At last, the man in the pith helmet provided some needed leadership and corralled both children, and cautiously helped Darrell to his feet. Darrell’s face was now even more red, not from sunburn, but from the rat-a-tat-tat of little fat fists. The tank-topped man advanced, but Mr. Pith put himself between the two wannabe pugilists, as the chubby boy stood aside, wheezing. The tattooed girl kept her eyes locked on her target and paced. Like Tyson in his prime. The drunken entourage lingered. 

Nearby movement caught my gaze. Trailer lights appeared at the top of the ramp. Mark still stood knee deep, his eyes still wide and an even more concerned look covered his face. We exchanged glances and thought the same thought. He’s not going to try to back his trailer down now, is he? 

The horde was focused on the remnants of the fight. Mr. Pith maintained a Referee Mills Lane stance, having waved the contest over, and keeping Darrell at a safe, arms’ length away. Voices from the crowd urged Darrell to stop, but he continued to try to make his way at the tank-topped guy, who now looked a little embarrassed. His buzz had been killed. The woman who face-planted at the beginning of this tale was crying and repeating Darrell’s name. This soothed the beast slightly, and his cussing tapered off. He had already used every foul word invented, in every conceivable tense and in every conceivable sentence structure. Now, he just grunted softly.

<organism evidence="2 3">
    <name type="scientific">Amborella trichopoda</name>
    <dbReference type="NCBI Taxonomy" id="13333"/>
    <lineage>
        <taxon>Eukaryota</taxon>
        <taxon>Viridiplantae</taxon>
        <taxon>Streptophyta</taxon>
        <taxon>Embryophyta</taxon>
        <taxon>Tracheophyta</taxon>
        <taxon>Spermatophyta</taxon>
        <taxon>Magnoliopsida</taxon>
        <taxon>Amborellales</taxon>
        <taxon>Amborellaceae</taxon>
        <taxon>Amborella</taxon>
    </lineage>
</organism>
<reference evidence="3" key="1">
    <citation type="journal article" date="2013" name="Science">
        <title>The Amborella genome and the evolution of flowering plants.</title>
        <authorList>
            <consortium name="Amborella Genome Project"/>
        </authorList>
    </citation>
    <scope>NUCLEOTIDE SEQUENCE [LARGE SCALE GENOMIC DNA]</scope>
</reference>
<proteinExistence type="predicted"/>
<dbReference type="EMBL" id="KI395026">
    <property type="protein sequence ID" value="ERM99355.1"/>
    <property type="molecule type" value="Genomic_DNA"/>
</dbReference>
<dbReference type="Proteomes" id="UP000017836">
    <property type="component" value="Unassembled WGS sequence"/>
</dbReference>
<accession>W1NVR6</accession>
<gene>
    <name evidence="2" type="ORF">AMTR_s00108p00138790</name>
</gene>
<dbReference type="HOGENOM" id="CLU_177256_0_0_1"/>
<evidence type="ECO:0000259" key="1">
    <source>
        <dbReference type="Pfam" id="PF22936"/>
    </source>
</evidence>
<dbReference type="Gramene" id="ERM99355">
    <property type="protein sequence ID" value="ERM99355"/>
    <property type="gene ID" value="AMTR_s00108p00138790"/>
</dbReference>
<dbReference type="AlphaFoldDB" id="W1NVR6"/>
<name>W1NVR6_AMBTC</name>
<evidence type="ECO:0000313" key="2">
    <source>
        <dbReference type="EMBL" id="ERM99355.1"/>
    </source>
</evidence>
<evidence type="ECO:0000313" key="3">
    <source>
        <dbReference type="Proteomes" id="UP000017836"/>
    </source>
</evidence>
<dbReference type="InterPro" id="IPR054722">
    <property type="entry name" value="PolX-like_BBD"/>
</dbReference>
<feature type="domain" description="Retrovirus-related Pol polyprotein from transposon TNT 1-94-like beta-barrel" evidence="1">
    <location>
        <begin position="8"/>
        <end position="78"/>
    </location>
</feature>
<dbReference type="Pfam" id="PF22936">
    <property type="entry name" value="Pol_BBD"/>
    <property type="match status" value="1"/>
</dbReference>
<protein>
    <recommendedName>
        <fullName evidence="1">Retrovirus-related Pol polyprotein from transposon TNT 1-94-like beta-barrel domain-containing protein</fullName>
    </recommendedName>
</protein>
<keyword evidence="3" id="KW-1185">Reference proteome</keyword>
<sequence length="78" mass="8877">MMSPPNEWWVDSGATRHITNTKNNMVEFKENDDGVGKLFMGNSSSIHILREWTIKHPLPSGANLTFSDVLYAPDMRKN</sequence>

A respite of silence ensued, and a cool breeze blew across the ramp, and seemed to cleanse the air of malice. One of the women standing nearby handed Darrell a Croc that had fallen off when he was getting his ass kicked by the children. He acknowledged her gesture with a polite nod. The tattooed girl still glared at him, wanting to get in one more good shot. Part of me wanted to know the back story there. The better part of me didn’t.